The Mysterious Trail of a Treasure, Retraced

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The trail led from New York to Geneva. Geneva to Zurich. Zurich to Rome. Rome to Beirut. Beirut to an Italian village. And back to New York.

The cast of characters read like a list from "The Maltese Falcon" or a novel by Eric Ambler.

There was an art dealer of dubious reputation, a Levantine of unreliable memory, Italian grave robbers known as tombaroli, and the illustrious curators and museum directors who seemed above suspicion.

At the root of everything seethed lust. Lust for timeless beauty. Lust for wealth. The object of desire? A 2,500-year-old Greek vase known as the Euphronios krater.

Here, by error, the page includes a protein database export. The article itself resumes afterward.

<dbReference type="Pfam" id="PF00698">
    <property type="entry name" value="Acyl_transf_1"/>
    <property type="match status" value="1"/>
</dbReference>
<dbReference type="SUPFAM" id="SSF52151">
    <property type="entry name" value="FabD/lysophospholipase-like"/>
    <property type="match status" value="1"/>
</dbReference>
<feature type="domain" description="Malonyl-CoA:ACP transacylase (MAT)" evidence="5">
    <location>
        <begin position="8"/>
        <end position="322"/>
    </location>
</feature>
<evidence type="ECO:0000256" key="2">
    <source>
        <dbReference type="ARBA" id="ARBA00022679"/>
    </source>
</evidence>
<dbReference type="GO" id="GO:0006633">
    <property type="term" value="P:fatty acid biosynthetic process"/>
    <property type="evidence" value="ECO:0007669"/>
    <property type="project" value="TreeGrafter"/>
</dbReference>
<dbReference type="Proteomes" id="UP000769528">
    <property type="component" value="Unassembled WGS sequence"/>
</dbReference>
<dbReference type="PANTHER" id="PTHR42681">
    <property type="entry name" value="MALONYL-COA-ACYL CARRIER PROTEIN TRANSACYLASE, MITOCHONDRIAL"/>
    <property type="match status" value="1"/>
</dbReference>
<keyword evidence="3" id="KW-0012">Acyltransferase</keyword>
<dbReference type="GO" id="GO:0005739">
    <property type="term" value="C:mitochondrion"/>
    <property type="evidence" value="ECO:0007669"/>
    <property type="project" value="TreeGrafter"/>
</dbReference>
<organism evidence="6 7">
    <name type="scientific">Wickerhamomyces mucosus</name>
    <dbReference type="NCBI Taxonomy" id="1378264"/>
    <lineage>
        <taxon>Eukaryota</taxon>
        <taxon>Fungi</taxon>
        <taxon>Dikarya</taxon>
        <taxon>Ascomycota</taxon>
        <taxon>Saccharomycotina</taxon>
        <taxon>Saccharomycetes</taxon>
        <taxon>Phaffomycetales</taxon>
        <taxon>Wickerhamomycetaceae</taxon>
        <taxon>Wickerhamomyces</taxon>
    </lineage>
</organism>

On Thursday, the Metropolitan Museum of Art, reversing a position held for 30 years, agreed to relinquish ownership of the vase to Italy, where the authorities have long said that it was stolen from an Etruscan tomb near Rome and smuggled from the country.

"It's about time," said Nicholas Gage, who followed the trail of the vase as an investigative reporter for The New York Times when the story broke.

The year was 1973.

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